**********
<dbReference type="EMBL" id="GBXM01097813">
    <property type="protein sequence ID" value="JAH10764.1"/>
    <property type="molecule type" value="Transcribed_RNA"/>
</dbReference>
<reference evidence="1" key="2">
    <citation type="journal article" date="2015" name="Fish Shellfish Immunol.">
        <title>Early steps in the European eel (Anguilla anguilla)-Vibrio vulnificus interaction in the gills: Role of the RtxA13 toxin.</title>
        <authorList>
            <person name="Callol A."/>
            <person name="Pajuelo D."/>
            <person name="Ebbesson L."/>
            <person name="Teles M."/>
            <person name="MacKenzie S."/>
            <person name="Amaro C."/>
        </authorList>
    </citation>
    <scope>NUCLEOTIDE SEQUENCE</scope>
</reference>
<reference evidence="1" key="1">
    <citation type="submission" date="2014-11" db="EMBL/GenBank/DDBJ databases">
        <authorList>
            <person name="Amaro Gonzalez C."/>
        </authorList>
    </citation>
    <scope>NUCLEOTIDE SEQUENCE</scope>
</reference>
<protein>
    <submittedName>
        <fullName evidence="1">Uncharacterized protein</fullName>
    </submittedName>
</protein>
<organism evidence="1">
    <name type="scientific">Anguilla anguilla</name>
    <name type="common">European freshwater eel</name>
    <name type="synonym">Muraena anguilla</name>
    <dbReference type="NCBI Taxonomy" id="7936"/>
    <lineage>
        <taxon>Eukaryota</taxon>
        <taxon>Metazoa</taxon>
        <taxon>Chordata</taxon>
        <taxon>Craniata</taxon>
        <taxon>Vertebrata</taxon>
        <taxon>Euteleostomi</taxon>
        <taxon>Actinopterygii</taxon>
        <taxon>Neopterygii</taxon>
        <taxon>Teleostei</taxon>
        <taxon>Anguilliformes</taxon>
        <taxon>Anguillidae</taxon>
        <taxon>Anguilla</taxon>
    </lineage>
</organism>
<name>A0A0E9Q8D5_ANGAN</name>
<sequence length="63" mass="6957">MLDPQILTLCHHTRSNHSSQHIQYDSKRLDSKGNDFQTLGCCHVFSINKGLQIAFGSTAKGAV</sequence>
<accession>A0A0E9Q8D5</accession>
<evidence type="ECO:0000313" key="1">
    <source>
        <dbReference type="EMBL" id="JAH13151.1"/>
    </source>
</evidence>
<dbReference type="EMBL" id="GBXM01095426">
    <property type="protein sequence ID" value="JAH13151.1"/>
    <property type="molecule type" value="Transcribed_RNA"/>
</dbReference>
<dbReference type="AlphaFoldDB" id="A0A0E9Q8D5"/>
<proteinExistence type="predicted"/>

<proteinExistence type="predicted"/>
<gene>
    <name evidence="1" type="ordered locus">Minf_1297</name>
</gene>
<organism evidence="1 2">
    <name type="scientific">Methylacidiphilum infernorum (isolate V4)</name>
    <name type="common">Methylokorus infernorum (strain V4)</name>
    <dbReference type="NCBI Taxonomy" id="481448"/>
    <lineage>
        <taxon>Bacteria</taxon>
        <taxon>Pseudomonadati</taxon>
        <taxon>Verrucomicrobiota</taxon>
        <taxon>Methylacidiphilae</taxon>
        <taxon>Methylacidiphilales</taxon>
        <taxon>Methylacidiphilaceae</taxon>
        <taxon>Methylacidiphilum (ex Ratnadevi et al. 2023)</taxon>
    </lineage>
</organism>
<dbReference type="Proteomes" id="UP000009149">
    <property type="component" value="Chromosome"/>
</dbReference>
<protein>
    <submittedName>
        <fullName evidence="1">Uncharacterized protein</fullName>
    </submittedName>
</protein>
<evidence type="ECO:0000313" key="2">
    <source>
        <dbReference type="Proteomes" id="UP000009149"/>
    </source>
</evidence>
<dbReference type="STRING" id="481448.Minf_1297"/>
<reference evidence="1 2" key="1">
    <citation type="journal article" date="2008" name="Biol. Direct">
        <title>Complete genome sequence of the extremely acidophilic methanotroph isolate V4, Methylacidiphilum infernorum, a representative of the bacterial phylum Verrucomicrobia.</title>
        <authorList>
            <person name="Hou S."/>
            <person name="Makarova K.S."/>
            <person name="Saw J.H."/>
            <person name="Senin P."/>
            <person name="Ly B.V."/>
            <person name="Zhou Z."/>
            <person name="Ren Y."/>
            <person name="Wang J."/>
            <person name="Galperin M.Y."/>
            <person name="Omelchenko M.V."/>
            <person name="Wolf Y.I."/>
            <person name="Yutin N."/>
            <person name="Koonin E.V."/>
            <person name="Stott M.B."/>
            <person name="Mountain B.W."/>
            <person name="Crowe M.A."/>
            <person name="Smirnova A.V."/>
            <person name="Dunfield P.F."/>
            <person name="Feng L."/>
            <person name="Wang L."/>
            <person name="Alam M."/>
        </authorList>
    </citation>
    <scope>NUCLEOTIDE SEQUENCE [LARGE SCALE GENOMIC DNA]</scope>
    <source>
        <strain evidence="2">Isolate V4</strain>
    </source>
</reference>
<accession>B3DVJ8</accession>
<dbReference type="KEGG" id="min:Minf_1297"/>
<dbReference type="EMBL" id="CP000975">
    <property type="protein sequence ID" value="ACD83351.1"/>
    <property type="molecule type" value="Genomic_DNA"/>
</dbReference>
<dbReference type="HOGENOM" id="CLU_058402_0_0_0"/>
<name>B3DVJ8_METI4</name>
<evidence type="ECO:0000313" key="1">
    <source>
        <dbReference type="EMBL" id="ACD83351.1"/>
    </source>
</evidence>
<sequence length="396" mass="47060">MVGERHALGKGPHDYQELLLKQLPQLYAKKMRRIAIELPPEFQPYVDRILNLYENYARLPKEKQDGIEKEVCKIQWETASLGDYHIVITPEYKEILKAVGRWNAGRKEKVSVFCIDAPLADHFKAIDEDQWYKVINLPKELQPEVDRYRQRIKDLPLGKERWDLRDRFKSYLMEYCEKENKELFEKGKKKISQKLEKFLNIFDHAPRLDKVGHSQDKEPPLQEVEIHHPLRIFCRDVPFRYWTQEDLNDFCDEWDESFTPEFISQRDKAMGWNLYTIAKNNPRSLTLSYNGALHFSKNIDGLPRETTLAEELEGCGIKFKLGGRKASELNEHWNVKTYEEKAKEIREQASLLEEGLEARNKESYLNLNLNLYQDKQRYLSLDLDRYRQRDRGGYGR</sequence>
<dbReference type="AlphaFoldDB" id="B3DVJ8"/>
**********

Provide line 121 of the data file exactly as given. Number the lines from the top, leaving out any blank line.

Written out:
            <person name="Wang L."/>